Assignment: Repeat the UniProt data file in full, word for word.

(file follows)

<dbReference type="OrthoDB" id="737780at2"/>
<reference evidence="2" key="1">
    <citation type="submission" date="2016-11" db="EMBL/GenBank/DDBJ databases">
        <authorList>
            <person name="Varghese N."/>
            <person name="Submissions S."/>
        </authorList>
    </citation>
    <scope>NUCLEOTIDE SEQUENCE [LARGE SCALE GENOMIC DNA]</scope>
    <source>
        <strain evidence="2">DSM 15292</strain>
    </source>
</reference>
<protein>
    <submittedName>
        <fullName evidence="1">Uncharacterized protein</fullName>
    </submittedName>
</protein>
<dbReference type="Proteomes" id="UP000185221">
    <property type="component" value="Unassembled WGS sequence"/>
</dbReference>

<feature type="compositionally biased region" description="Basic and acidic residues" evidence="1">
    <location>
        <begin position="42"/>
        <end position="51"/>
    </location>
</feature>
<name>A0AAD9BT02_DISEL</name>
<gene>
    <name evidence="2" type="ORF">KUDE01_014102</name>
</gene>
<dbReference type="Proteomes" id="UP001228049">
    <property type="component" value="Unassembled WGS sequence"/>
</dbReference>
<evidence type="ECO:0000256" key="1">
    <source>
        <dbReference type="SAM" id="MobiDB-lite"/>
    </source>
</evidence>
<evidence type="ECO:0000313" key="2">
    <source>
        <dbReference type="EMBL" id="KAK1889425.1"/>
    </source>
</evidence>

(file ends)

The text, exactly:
<dbReference type="OrthoDB" id="737780at2"/>
<reference evidence="2" key="1">
    <citation type="submission" date="2016-11" db="EMBL/GenBank/DDBJ databases">
        <authorList>
            <person name="Varghese N."/>
            <person name="Submissions S."/>
        </authorList>
    </citation>
    <scope>NUCLEOTIDE SEQUENCE [LARGE SCALE GENOMIC DNA]</scope>
    <source>
        <strain evidence="2">DSM 15292</strain>
    </source>
</reference>
<protein>
    <submittedName>
        <fullName evidence="1">Uncharacterized protein</fullName>
    </submittedName>
</protein>
<dbReference type="Proteomes" id="UP000185221">
    <property type="component" value="Unassembled WGS sequence"/>
</dbReference>

<feature type="compositionally biased region" description="Basic and acidic residues" evidence="1">
    <location>
        <begin position="42"/>
        <end position="51"/>
    </location>
</feature>
<name>A0AAD9BT02_DISEL</name>
<gene>
    <name evidence="2" type="ORF">KUDE01_014102</name>
</gene>
<dbReference type="Proteomes" id="UP001228049">
    <property type="component" value="Unassembled WGS sequence"/>
</dbReference>
<evidence type="ECO:0000256" key="1">
    <source>
        <dbReference type="SAM" id="MobiDB-lite"/>
    </source>
</evidence>
<evidence type="ECO:0000313" key="2">
    <source>
        <dbReference type="EMBL" id="KAK1889425.1"/>
    </source>
</evidence>